The former starting quarterback still admits the last few weeks have been tough. Any competitor, especially a quarterback that went into his third season as the starter, misses the role of the starting quarterback at Florida.
He’s still preparing with the mentality of a starter, knowing he’s one snap away from being back under center for the Gators. But that’s not his role anymore. Instead, it has become supporting and encouraging freshman Treon Harris.
“It’s definitely tough,” Jeff Driskel said. “Being a competitor, you always want to be the guy to have the ball. At the end of the day, I think it goes back to I was raised right. I think my parents did a really good job of instilling a sense of the team is greater than the individual.”
Harris started for the first time against Georgia, and Driskel didn’t even get on the field that day. He said he could have if Harris went down, but a back injury kept him on the sideline for the entire game. The back injury originally occurred against LSU and bothered him during the next week of practice. He still started against Missouri, but it ended up being the final start of his career.
On Saturday in Nashville, Driskel got back on the field. It came in the wildcat package, ending with four rushes for 10 yards and one touchdown while throwing one incomplete pass. For his shortcomings as a thrower this season, Driskel can still run and has the frame to handle hits that would put the smaller Harris at risk.
Driskel has handled the move to the backup position well, and he said it’s something he would expect anyone on the team to do.
"I think everybody on the team should have the same sense of responsibility to the team,” Driskel said. “At the end of the day, it's a team sport and everybody has to contribute and do their part. If mine's the backup and not getting any plays at all, I want to be ready in case Treon goes down.
“If it's being in a Wildcat type role, I want to be ready and able to run the ball and understand the blocking schemes and the defense we're going to get. That's not just me that feels that type of responsibility. I think that's something you have to have in a team sport."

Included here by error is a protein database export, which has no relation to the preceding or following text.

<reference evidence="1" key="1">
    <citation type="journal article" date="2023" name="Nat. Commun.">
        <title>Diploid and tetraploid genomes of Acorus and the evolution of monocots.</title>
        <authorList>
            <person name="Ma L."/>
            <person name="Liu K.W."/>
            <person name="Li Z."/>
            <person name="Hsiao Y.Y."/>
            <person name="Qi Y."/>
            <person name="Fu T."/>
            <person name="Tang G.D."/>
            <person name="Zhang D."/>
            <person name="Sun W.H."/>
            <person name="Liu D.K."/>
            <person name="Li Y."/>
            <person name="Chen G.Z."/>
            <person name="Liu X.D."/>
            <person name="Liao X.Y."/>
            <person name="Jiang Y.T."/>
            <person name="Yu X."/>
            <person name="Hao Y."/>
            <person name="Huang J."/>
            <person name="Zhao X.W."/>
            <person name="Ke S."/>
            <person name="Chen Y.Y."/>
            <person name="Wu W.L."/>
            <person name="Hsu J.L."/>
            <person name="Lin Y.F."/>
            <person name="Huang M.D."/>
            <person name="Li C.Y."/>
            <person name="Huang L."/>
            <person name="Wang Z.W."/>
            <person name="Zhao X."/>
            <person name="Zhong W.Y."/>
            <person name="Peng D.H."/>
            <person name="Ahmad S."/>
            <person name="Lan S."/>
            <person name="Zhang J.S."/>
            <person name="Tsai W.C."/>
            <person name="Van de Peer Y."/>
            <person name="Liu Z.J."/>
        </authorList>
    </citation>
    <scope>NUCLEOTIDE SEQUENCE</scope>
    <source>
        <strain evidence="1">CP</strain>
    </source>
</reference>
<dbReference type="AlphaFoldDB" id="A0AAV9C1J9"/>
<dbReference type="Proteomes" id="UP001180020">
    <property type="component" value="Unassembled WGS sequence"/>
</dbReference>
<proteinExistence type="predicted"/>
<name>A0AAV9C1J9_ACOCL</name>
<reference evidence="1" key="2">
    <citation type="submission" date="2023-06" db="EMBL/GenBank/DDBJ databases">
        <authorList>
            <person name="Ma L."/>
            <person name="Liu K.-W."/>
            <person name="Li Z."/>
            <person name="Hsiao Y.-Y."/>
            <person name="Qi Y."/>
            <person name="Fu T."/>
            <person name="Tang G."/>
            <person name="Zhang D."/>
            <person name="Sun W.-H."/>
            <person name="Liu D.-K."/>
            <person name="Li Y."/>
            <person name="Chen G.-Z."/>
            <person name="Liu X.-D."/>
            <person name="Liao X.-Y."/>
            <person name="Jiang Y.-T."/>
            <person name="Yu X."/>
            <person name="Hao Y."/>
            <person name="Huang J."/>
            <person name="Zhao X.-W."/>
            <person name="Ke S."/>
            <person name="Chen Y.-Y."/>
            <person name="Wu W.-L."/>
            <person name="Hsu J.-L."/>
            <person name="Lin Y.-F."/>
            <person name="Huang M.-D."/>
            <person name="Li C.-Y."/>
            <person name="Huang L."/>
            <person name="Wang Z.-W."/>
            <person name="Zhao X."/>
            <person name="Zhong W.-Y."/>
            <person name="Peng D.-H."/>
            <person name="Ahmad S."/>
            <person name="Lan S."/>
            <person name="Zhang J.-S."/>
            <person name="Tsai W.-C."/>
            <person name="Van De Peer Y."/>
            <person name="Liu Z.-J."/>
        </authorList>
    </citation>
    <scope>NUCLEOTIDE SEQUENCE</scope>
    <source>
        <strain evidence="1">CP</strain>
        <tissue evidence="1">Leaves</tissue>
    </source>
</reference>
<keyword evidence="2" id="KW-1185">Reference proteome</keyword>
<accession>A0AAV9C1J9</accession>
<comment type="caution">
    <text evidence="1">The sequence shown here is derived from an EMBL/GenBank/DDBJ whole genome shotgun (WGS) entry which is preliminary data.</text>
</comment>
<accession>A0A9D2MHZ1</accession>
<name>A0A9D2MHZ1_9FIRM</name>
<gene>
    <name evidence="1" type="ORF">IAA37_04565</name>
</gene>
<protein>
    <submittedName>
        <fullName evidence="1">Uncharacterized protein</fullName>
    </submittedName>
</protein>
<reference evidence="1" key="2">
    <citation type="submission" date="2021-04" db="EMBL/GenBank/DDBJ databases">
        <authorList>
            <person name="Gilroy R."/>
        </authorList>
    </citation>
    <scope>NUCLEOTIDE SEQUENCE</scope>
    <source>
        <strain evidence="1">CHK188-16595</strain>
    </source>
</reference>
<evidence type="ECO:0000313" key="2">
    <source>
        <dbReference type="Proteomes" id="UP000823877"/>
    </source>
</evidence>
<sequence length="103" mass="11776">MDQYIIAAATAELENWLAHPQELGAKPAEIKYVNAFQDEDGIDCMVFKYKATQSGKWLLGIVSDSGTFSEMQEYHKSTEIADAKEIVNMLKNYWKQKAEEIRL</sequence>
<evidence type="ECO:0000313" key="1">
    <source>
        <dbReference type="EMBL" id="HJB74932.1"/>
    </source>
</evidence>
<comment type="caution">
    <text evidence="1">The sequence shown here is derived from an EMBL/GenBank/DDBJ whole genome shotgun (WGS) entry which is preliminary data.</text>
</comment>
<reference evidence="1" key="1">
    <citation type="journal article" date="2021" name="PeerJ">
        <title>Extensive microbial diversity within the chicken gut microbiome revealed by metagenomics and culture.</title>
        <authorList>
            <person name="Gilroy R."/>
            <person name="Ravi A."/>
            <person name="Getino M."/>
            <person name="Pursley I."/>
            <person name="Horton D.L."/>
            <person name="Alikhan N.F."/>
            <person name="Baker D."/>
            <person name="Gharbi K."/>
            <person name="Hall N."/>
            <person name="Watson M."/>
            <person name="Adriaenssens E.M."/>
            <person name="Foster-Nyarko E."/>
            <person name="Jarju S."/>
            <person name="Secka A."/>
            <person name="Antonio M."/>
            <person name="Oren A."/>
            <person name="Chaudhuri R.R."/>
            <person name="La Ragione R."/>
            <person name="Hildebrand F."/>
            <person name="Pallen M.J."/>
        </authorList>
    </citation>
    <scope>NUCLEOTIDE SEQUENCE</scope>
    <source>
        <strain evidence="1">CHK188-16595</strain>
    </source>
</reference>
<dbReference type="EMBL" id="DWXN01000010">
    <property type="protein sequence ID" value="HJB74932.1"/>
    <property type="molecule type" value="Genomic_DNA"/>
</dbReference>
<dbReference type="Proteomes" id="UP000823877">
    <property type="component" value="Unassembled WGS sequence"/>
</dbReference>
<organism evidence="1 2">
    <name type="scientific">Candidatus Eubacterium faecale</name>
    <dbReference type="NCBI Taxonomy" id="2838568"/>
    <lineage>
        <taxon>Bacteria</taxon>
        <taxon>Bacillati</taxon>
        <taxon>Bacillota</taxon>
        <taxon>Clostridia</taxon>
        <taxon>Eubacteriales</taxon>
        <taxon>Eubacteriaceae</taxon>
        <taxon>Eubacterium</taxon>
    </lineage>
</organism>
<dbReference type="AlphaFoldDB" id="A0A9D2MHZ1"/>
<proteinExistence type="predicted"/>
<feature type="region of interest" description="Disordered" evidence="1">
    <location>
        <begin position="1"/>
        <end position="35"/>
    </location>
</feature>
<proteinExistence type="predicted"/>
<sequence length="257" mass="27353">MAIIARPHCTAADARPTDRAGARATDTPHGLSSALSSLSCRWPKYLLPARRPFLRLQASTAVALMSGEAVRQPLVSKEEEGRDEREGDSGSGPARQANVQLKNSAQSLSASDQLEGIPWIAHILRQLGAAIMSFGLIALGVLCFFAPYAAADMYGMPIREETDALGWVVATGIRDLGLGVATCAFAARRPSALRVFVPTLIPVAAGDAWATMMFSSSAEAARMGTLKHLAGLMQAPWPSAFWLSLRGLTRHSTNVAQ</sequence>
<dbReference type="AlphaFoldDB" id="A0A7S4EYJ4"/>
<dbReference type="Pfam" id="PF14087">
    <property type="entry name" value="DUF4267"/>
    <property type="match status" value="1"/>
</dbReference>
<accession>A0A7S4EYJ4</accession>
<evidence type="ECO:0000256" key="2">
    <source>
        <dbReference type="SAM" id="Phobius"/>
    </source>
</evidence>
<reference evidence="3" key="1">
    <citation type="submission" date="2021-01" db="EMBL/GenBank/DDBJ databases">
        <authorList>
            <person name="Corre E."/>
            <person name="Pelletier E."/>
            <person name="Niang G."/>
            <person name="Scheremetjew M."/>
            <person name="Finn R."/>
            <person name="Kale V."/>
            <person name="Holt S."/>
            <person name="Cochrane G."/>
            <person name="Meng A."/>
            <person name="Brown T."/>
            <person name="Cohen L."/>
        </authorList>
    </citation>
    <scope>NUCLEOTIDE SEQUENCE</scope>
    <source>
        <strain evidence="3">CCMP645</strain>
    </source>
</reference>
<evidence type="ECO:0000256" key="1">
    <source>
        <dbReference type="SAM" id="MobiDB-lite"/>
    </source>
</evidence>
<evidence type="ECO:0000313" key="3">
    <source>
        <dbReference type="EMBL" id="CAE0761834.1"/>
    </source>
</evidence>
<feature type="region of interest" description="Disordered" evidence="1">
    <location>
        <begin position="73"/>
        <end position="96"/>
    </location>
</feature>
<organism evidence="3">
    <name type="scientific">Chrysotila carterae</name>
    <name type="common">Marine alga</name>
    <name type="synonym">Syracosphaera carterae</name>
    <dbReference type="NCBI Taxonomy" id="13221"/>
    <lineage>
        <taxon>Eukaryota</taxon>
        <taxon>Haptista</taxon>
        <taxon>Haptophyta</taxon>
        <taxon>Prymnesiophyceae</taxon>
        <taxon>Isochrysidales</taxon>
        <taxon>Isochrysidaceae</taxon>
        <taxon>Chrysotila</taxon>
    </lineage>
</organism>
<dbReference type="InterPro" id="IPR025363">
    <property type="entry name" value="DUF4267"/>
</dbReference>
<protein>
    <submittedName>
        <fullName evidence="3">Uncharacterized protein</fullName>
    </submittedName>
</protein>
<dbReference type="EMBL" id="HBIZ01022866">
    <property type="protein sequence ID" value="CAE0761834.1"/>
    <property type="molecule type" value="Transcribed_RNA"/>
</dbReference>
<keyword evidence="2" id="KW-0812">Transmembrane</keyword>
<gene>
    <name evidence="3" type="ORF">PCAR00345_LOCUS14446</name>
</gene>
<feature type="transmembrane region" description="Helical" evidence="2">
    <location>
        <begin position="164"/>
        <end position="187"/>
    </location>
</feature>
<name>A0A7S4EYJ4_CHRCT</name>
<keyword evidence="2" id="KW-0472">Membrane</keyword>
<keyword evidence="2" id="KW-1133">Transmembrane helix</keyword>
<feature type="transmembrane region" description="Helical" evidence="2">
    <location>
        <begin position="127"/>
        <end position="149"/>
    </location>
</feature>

The wildcat role isn’t a new one under Kurt Roper. He used Brandon Connette as a running quarterback in recent years, but he had multiple years of experience in that role. They’re trying to fast track Driskel to better his understanding of the package, and Roper has shown plenty of film to Driskel of what Connette ran in his offense.
While accepting that role, there was never much hesitation in Driskel’s mind. He knew what he had to do and the example he wanted to set from his teammates. Despite the boos in the stadium, the support from others has helped him.
The support reached a new level on Tuesday afternoon. On Veterans Day, Driskel saw a note on social media directed to him from retired Navy Capt. E.R. Gilkison. The note was sent to encourage Driskel and compliment him for handling the adversity as well as he has. Driskel was encouraged by it when he spoke to the media on Tuesday.
"I'd like to say thanks to Captain Gilkison, (who) sent me a nice letter,” Driskel said. “I saw it on the Internet today and that was one of the most heart-warming things that I've ever gotten.”
That kind of support has helped Driskel accept what his role on the team needs to be. He has to support Harris and help him through the difficulties that come with being a freshman quarterback in the SEC. Driskel learned about that all too well in 2011, getting playing time when John Brantley was hurt.
Being a sounding board for Harris has made been an important role for Driskel to fill.
“There’s some situations he hasn’t been in as often as I have,” Driskel said. “There’s just little tips. I’m not going out of my way to try to take over or anything like this. It’s just simple tips and reminders on the practice field and on the sideline.”
Watching Harris take over the offense has shown his talent on the field. Even Driskel has been impressed with how well the freshman has played.
“He’s definitely a talented player, and he’s intelligent,” Driskel said. “He knows what we’re trying to do. He’s a smart guy, and I’m willing to help him out as much as I can. I’m happy to see him being successful so far.”